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Bill sparks heated debate in House
The Herald (Zimbabwe)
August 24, 2005

http://www.herald.co.zw/index.php?id=46260&pubdate=2005-08-24

THERE was heated debate in Parliament yesterday between Zanu-PF and MDC lawmakers on the Constitution of Zimbabwe Amendment Bill that seeks, among other issues, to provide for the reintroduction of the Senate.

The debate on the proposed law lasted for almost seven hours with Zanu-PF MPs supporting its provisions while those from the MDC opposed it.

Chairperson of the Parliamentary Portfolio Committee on Justice, Legal and Parliamentary Affairs Cde Shadreck Chipanga told Parliament that the committee had conducted a public hearing on the Bill and had received mixed feelings from various stakeholders.

He said the committee only managed to conduct a single public hearing in Harare owing to financial constraints.

Cde Chipanga, who is also the Makoni East MP, said after the committee had deliberated on the divergent views given by stakeholders on the proposed Senate, it came to the conclusion that a bicameral legislature should be put in place.

The legislator said those opposed to the provisions of the Bill in relation to the Senate argued that all the 66 senators should be duly elected on the basis of proportional representation to ensure that all sectors of society were adequately represented.

"It was submitted that the fact that the President was empowered to appoint (six) non-elected senators would compromise the democratic process.

"It was argued that the President already has the power to appoint non-elected Members of Parliament in the House of Assembly and this had the effect of increasing the number of parliamentarians without a constituency," Cde Chipanga said.

He said there should be further debate on the issue of proportional representation as opposed to the first-past-the-poll system.

Turning to the amendment seeking to confirm land acquisition that took place from 2000 onwards and for future land acquisition, Cde Chipanga said there were also mixed feelings on the provisions.

He said some supported the amendment, saying it would conclude land question while others opposed it.

"Many noted that the injustices visited upon us by our past colonial history, where our forebears lost their land without compensation and were relocated to barren and inhospitable pieces of land, required such law. It was submitted that, indeed, the consequences might be harsh to some sections, but in the final analysis the end justified the means."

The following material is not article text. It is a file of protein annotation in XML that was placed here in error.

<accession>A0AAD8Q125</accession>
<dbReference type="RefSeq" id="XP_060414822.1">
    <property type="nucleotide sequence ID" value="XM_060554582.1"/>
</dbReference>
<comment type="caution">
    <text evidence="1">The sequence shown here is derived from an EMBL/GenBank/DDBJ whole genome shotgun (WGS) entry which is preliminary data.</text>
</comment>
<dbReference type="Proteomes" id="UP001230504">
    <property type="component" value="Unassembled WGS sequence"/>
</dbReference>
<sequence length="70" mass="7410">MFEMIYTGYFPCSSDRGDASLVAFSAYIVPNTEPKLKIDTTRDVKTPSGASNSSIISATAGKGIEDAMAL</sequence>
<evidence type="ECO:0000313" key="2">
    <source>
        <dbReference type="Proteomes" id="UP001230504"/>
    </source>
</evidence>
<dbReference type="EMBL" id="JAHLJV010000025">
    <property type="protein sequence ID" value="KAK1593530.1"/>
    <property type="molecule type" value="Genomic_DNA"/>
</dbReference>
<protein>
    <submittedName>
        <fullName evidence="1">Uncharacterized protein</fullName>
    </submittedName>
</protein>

Cde Chipanga said it was also submitted that provisions of the Bill seeking to bar courts from hearing appeals on acquired land violated Section 18 (1) of the Constitution guaranteeing everyone the right to have disputes over civil rights decided after a fair hearing by an independent and impartial court or tribunal.

"Your committee further recommends that it would be in the furtherance of tenets of natural justice that any aggrieved persons be given the right to approach the courts for arbitration where there is a dispute," Cde Chipanga said.

The lawmaker said there was overwhelming consensus on the provisions of the Bill seeking to establish the Zimbabwe Electoral Commission (ZEC) as the sole body in charge of elections while abolishing the Electoral Supervisory Commission.

Cde Chipanga, however, said there were some quarters which felt that problems would still remain in the overall administration of elections if the Registrar-General and Elections Directorate remained in place.

Further, he said, the manner in which the appointment of ZEC members was done was also criticised as vesting much power in the hands of the President.

Contributing to the debate, Government Chief Whip Cde Joram Gumbo supported the provisions of the Bill, saying the land issue must be resolved once and for all.

"We cannot be challenged by the courts when we want to resettle our people. This time let us take the bull by the horns," he said. Bulawayo North-East MP Professor Welshman Ncube (MDC) said there was need for a holistic constitutional reform process as opposed to what he termed "piecemeal constitutional reforms".

Justice, Legal and Parliamentary Affairs Minister and Leader of the House Cde Patrick Chinamasa said he would respond to the issues raised by the committee and the parliamentarians today.

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